The Washington Post's Sudarsan Raghavan and Karen DeYoung report that during a visit to the United Arab Emirates, Maliki suggested the security pact being negotiated might include a timetable for the U.S. troop presence in Iraq. This is a first, obviously, and it's something that's long been resisted by the White House. "The current trend is to reach an agreement on a memorandum of understanding either for the departure of the forces or a memorandum of understanding to put a timetable on their withdrawal," Maliki said, according to a statement released by his office. Maliki is tacking toward the nationalist pole in Iraq politics, the Posties write, with the al-Sadr current making a strong anti-occupation push in the run-up to the provincial elections later this year (inshallah). By framing the talks as a memorandum of understanding instead of a security pact, and including a timetable, Maliki is trying to make the deal palatable to Iraqis and the wider Arab world. And he's also indicating the talks aren't going as smoothly as the White House would have you believe. Still, they spun this new talk of timetables as positively as they could. "The prime minister is reflecting a shared goal that we have, which is that as the Iraqi forces become a more self-reliant force, we'll see reductions in U.S. forces," said White House spokesman Tony Fratto. That's great, except up until yesterday, the White House, Republicans and Sen. John McCain have all condemned any talk of a timetable. And Obama's the flip-flopper? Sounds like Maliki wants to vote for the Democrat this year.
Jim Michaels of USA Today has the story of Maliki's remarks and talks to a couple of analysts who say Maliki is trying to demonstrate he's no patsy.
The New York Times's Sabrina Tavernise parses Maliki's comments and decides that a precise timetable, while mentioned, is not being negotiated. She quotes Ali al-Deeb, "a prominent leader in Mr. Maliki's political party," who said that withdrawal was suitable when Iraqis are ready and able to take on the responsibility. Standing down when they stand up? She briskly dispenses with this timetable business and gets on to other news. The Iraqi parliament will vote on Monday on a law to set up the provincial elections, with simple majorities required for some nettlesome issues. A crackdown against Moqtada al-Sadr's allies continued with arrests of Salam Abdulwahed Jubara, the manager of the education department in al-Majar al-Kabeer, a village in southern Iraq. There's an arrest warrant for Jubara, whose uncle is governor of Maysan province, so it's likely Jubara is leverage over the bigger fish. In Diyala province, an IED killed a family of four Kurds. (It's not clear if this is the same bomb that killed the PUK official and his family Sunday.) Two more bombs in Diyala killed three women and injured 14 other people. And finally, a bomb attack in Mosul killed four contractors and wounded eight.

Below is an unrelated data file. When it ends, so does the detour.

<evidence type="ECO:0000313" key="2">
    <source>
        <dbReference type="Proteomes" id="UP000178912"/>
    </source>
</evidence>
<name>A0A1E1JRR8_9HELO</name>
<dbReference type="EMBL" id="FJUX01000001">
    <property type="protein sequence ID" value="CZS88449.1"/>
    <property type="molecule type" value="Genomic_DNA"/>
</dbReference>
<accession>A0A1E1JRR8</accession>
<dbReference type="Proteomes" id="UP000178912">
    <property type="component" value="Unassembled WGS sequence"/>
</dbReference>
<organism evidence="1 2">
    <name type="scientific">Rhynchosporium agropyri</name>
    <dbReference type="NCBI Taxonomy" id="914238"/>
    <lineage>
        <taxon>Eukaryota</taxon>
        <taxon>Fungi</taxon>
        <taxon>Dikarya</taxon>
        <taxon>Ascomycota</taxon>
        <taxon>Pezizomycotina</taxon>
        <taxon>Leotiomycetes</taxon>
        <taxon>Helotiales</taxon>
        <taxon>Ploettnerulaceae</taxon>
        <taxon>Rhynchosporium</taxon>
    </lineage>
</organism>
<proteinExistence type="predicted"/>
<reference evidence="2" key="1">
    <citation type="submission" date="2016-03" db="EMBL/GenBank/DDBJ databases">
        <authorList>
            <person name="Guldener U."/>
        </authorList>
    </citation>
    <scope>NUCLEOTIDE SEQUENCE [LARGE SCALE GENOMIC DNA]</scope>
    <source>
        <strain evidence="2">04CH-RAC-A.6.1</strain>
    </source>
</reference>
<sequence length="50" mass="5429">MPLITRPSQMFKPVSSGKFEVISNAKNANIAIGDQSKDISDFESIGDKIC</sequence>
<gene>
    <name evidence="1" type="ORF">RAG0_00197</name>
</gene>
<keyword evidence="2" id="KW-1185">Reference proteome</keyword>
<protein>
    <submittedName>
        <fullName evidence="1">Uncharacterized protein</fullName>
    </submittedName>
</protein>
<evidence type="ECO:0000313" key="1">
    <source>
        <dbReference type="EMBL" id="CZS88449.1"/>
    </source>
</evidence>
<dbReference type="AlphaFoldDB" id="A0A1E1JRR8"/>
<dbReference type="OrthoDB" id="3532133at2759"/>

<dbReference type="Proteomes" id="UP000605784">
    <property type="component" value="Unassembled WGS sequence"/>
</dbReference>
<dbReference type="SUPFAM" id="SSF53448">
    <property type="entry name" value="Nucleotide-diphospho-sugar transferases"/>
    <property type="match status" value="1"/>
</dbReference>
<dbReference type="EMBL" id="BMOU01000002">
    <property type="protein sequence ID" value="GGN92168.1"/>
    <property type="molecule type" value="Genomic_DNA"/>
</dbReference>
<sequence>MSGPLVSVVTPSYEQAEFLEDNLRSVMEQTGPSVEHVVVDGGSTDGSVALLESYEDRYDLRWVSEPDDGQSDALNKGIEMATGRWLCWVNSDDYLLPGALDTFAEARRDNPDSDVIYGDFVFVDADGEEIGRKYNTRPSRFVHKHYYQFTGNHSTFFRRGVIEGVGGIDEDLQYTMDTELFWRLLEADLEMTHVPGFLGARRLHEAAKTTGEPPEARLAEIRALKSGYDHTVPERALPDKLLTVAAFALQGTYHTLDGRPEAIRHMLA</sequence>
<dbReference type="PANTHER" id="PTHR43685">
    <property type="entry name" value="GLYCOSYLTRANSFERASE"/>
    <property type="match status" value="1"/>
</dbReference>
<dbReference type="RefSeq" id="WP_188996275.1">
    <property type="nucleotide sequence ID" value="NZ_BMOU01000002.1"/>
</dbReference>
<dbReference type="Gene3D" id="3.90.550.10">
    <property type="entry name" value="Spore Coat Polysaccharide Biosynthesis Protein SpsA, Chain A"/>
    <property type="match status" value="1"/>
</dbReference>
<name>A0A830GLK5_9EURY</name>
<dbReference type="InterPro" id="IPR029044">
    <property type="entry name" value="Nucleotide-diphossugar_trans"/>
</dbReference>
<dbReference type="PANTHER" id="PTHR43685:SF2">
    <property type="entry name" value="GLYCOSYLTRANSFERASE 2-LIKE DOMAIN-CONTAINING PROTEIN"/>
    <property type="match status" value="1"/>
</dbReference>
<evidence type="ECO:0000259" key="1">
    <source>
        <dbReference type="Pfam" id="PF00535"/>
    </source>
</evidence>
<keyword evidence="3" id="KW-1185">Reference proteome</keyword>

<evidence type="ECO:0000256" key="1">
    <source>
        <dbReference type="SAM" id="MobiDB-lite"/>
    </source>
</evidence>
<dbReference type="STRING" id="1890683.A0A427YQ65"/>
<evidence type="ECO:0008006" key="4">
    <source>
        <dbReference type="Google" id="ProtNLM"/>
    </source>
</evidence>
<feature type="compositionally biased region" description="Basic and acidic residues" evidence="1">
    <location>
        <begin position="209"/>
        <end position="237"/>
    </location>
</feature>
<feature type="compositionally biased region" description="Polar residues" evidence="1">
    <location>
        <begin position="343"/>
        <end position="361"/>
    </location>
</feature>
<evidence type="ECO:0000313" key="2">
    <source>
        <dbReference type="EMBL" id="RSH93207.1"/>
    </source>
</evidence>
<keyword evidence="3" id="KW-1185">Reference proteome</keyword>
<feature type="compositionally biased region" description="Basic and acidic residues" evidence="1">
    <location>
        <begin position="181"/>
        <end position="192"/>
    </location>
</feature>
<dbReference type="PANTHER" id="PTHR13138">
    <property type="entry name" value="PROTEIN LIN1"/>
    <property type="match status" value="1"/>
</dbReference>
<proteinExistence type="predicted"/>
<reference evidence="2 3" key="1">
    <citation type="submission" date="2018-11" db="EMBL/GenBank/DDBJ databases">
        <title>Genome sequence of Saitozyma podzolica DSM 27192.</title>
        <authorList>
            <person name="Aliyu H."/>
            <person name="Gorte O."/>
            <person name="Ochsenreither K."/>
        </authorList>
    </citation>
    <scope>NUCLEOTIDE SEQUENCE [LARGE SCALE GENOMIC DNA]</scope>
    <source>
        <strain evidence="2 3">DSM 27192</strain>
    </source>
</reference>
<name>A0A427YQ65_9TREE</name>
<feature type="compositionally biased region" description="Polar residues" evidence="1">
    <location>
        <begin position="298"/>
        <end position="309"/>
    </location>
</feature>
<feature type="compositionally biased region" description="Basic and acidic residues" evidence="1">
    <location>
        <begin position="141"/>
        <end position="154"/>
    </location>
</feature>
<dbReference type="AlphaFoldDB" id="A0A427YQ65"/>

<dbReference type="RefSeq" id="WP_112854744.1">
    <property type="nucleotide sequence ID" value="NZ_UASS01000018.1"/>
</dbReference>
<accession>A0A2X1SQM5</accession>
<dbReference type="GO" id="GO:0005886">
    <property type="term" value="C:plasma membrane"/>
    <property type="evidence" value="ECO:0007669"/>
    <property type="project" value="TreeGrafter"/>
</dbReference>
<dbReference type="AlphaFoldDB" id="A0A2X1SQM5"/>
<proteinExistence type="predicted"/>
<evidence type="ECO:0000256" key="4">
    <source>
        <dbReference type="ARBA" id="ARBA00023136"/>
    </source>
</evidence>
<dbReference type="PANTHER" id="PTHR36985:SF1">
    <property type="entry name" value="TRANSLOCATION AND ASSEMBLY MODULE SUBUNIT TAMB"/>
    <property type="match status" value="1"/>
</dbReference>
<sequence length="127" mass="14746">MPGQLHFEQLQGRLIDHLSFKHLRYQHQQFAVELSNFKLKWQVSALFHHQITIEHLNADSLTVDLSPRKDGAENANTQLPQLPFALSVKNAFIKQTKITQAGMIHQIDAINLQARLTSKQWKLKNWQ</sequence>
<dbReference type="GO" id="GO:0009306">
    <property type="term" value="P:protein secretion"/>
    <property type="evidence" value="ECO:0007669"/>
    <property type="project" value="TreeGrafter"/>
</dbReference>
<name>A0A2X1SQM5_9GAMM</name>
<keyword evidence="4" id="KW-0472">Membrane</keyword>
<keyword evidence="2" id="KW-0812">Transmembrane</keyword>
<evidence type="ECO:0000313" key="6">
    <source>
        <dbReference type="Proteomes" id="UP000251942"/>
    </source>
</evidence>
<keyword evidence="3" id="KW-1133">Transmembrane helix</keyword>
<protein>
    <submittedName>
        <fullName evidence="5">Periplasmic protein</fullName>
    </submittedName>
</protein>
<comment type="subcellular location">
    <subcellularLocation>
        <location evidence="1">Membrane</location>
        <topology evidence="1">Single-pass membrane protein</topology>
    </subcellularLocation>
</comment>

Yochi J. Dreazen of the Wall Street Journal reports that Adm. Mike Mullen, chairman of the Joint Chiefs of Staff, says the security gains are holding now that the last of the surge brigades are leaving and more withdrawals are possible. Good thing, since Maliki is now running on an anti-occupation ticket. Overall, levels of violence are down to what Iraq saw in 2004, Mullen said. (By the way, I was there is 2004 and it was still blisteringly violent and dangerous.) U.S. troop levels will fall to about 140,000 by the end of the summer, still 10,000 or so more than the pre-surge levels.
US Papers sees victory on the horizon. For a year, I've been haranguing USA Today's Tom Vanden Brook for his obsession with the MRAP, those hulking, armored anti-IED vehicles. He mentioned them in every story and was like a pit bull on the pants leg of the Pentagon when it came to procurement of the big rigs. Well, after a year of this, he's now written two stories in a row that don't mention MRAPs at all. Today, he writes that car and truck bomb attacks, like the overall level of violence, are down to the lowest level in almost four years. In May, there were 23 car and truck bomb attacks, the lowest since August 2004, when there were 18. Mind you, 23 car bombs is still horrible. Don't celebrate the end of the war just yet.